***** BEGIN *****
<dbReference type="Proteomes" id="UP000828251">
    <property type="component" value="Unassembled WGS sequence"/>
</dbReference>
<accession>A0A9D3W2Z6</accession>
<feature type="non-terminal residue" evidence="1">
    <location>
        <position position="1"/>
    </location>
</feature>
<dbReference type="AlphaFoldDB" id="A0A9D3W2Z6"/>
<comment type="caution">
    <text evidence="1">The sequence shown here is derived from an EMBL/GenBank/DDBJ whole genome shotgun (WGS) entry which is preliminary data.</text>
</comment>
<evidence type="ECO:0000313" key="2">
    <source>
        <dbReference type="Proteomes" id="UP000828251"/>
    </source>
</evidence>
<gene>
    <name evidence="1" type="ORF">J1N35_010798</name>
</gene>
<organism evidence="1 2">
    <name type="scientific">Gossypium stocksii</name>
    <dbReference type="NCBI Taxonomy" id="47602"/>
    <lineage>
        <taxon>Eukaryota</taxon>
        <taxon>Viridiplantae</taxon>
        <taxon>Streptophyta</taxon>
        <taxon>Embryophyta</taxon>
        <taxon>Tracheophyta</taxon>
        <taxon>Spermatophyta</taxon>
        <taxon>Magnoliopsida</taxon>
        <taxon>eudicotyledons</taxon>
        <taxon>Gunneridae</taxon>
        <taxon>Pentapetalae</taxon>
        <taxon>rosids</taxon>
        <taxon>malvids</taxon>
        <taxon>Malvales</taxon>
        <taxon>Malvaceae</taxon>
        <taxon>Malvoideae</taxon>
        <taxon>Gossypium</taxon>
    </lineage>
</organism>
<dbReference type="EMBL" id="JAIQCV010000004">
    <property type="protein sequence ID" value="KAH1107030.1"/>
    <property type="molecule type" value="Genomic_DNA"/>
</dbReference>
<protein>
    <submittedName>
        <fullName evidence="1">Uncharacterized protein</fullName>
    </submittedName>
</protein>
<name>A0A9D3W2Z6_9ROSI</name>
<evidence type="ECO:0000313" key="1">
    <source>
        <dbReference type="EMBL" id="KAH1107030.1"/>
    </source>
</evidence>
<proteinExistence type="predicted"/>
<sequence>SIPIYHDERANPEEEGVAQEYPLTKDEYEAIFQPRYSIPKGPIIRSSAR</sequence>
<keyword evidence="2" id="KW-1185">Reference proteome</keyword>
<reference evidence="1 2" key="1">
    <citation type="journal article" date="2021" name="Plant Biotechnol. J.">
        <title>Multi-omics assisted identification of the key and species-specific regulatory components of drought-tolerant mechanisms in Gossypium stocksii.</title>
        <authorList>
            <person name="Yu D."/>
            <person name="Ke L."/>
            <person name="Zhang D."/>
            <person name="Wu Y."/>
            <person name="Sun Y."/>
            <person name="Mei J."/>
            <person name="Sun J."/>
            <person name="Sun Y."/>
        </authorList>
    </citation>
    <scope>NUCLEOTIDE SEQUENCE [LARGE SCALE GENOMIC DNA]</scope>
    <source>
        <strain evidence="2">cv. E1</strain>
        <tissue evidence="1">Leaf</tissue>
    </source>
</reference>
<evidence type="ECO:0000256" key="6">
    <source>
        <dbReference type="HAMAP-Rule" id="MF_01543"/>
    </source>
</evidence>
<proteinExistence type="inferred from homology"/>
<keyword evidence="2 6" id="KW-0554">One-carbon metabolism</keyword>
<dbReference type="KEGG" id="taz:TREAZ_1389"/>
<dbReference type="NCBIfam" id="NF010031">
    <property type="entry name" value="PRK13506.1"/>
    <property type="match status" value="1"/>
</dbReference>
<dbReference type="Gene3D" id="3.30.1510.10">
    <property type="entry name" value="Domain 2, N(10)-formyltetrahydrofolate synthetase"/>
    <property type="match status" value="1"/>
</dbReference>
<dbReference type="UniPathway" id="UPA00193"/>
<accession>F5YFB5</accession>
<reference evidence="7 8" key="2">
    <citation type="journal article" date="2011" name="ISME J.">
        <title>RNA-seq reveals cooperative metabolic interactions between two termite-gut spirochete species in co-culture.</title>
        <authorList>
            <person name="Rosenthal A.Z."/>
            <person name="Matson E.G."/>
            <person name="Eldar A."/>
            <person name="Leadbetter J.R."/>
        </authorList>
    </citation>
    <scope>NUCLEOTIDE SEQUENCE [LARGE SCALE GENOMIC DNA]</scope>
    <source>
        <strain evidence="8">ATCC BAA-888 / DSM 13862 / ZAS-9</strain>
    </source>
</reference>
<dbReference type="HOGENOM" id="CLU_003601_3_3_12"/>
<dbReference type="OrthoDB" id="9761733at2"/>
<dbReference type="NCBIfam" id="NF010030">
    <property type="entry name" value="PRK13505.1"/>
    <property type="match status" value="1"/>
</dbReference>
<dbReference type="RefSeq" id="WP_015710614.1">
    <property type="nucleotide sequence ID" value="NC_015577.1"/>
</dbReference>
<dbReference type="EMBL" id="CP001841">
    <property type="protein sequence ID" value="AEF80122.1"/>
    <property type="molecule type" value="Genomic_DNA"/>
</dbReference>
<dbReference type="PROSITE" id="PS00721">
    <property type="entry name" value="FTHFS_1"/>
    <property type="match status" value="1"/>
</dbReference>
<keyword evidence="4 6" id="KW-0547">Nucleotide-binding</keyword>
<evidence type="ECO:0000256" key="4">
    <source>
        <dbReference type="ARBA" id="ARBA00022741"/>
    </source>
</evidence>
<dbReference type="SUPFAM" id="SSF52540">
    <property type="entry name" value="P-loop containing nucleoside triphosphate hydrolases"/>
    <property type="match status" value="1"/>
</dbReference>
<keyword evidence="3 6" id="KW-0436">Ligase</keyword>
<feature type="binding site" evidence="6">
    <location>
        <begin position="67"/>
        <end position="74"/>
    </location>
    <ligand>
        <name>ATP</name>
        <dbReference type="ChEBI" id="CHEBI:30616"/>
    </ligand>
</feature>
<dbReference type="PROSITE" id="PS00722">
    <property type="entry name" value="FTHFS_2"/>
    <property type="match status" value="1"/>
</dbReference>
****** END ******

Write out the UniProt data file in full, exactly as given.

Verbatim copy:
<dbReference type="Proteomes" id="UP000828251">
    <property type="component" value="Unassembled WGS sequence"/>
</dbReference>
<accession>A0A9D3W2Z6</accession>
<feature type="non-terminal residue" evidence="1">
    <location>
        <position position="1"/>
    </location>
</feature>
<dbReference type="AlphaFoldDB" id="A0A9D3W2Z6"/>
<comment type="caution">
    <text evidence="1">The sequence shown here is derived from an EMBL/GenBank/DDBJ whole genome shotgun (WGS) entry which is preliminary data.</text>
</comment>
<evidence type="ECO:0000313" key="2">
    <source>
        <dbReference type="Proteomes" id="UP000828251"/>
    </source>
</evidence>
<gene>
    <name evidence="1" type="ORF">J1N35_010798</name>
</gene>
<organism evidence="1 2">
    <name type="scientific">Gossypium stocksii</name>
    <dbReference type="NCBI Taxonomy" id="47602"/>
    <lineage>
        <taxon>Eukaryota</taxon>
        <taxon>Viridiplantae</taxon>
        <taxon>Streptophyta</taxon>
        <taxon>Embryophyta</taxon>
        <taxon>Tracheophyta</taxon>
        <taxon>Spermatophyta</taxon>
        <taxon>Magnoliopsida</taxon>
        <taxon>eudicotyledons</taxon>
        <taxon>Gunneridae</taxon>
        <taxon>Pentapetalae</taxon>
        <taxon>rosids</taxon>
        <taxon>malvids</taxon>
        <taxon>Malvales</taxon>
        <taxon>Malvaceae</taxon>
        <taxon>Malvoideae</taxon>
        <taxon>Gossypium</taxon>
    </lineage>
</organism>
<dbReference type="EMBL" id="JAIQCV010000004">
    <property type="protein sequence ID" value="KAH1107030.1"/>
    <property type="molecule type" value="Genomic_DNA"/>
</dbReference>
<protein>
    <submittedName>
        <fullName evidence="1">Uncharacterized protein</fullName>
    </submittedName>
</protein>
<name>A0A9D3W2Z6_9ROSI</name>
<evidence type="ECO:0000313" key="1">
    <source>
        <dbReference type="EMBL" id="KAH1107030.1"/>
    </source>
</evidence>
<proteinExistence type="predicted"/>
<sequence>SIPIYHDERANPEEEGVAQEYPLTKDEYEAIFQPRYSIPKGPIIRSSAR</sequence>
<keyword evidence="2" id="KW-1185">Reference proteome</keyword>
<reference evidence="1 2" key="1">
    <citation type="journal article" date="2021" name="Plant Biotechnol. J.">
        <title>Multi-omics assisted identification of the key and species-specific regulatory components of drought-tolerant mechanisms in Gossypium stocksii.</title>
        <authorList>
            <person name="Yu D."/>
            <person name="Ke L."/>
            <person name="Zhang D."/>
            <person name="Wu Y."/>
            <person name="Sun Y."/>
            <person name="Mei J."/>
            <person name="Sun J."/>
            <person name="Sun Y."/>
        </authorList>
    </citation>
    <scope>NUCLEOTIDE SEQUENCE [LARGE SCALE GENOMIC DNA]</scope>
    <source>
        <strain evidence="2">cv. E1</strain>
        <tissue evidence="1">Leaf</tissue>
    </source>
</reference>
<evidence type="ECO:0000256" key="6">
    <source>
        <dbReference type="HAMAP-Rule" id="MF_01543"/>
    </source>
</evidence>
<proteinExistence type="inferred from homology"/>
<keyword evidence="2 6" id="KW-0554">One-carbon metabolism</keyword>
<dbReference type="KEGG" id="taz:TREAZ_1389"/>
<dbReference type="NCBIfam" id="NF010031">
    <property type="entry name" value="PRK13506.1"/>
    <property type="match status" value="1"/>
</dbReference>
<dbReference type="Gene3D" id="3.30.1510.10">
    <property type="entry name" value="Domain 2, N(10)-formyltetrahydrofolate synthetase"/>
    <property type="match status" value="1"/>
</dbReference>
<dbReference type="UniPathway" id="UPA00193"/>
<accession>F5YFB5</accession>
<reference evidence="7 8" key="2">
    <citation type="journal article" date="2011" name="ISME J.">
        <title>RNA-seq reveals cooperative metabolic interactions between two termite-gut spirochete species in co-culture.</title>
        <authorList>
            <person name="Rosenthal A.Z."/>
            <person name="Matson E.G."/>
            <person name="Eldar A."/>
            <person name="Leadbetter J.R."/>
        </authorList>
    </citation>
    <scope>NUCLEOTIDE SEQUENCE [LARGE SCALE GENOMIC DNA]</scope>
    <source>
        <strain evidence="8">ATCC BAA-888 / DSM 13862 / ZAS-9</strain>
    </source>
</reference>
<dbReference type="HOGENOM" id="CLU_003601_3_3_12"/>
<dbReference type="OrthoDB" id="9761733at2"/>
<dbReference type="NCBIfam" id="NF010030">
    <property type="entry name" value="PRK13505.1"/>
    <property type="match status" value="1"/>
</dbReference>
<dbReference type="RefSeq" id="WP_015710614.1">
    <property type="nucleotide sequence ID" value="NC_015577.1"/>
</dbReference>
<dbReference type="EMBL" id="CP001841">
    <property type="protein sequence ID" value="AEF80122.1"/>
    <property type="molecule type" value="Genomic_DNA"/>
</dbReference>
<dbReference type="PROSITE" id="PS00721">
    <property type="entry name" value="FTHFS_1"/>
    <property type="match status" value="1"/>
</dbReference>
<keyword evidence="4 6" id="KW-0547">Nucleotide-binding</keyword>
<evidence type="ECO:0000256" key="4">
    <source>
        <dbReference type="ARBA" id="ARBA00022741"/>
    </source>
</evidence>
<dbReference type="SUPFAM" id="SSF52540">
    <property type="entry name" value="P-loop containing nucleoside triphosphate hydrolases"/>
    <property type="match status" value="1"/>
</dbReference>
<keyword evidence="3 6" id="KW-0436">Ligase</keyword>
<feature type="binding site" evidence="6">
    <location>
        <begin position="67"/>
        <end position="74"/>
    </location>
    <ligand>
        <name>ATP</name>
        <dbReference type="ChEBI" id="CHEBI:30616"/>
    </ligand>
</feature>
<dbReference type="PROSITE" id="PS00722">
    <property type="entry name" value="FTHFS_2"/>
    <property type="match status" value="1"/>
</dbReference>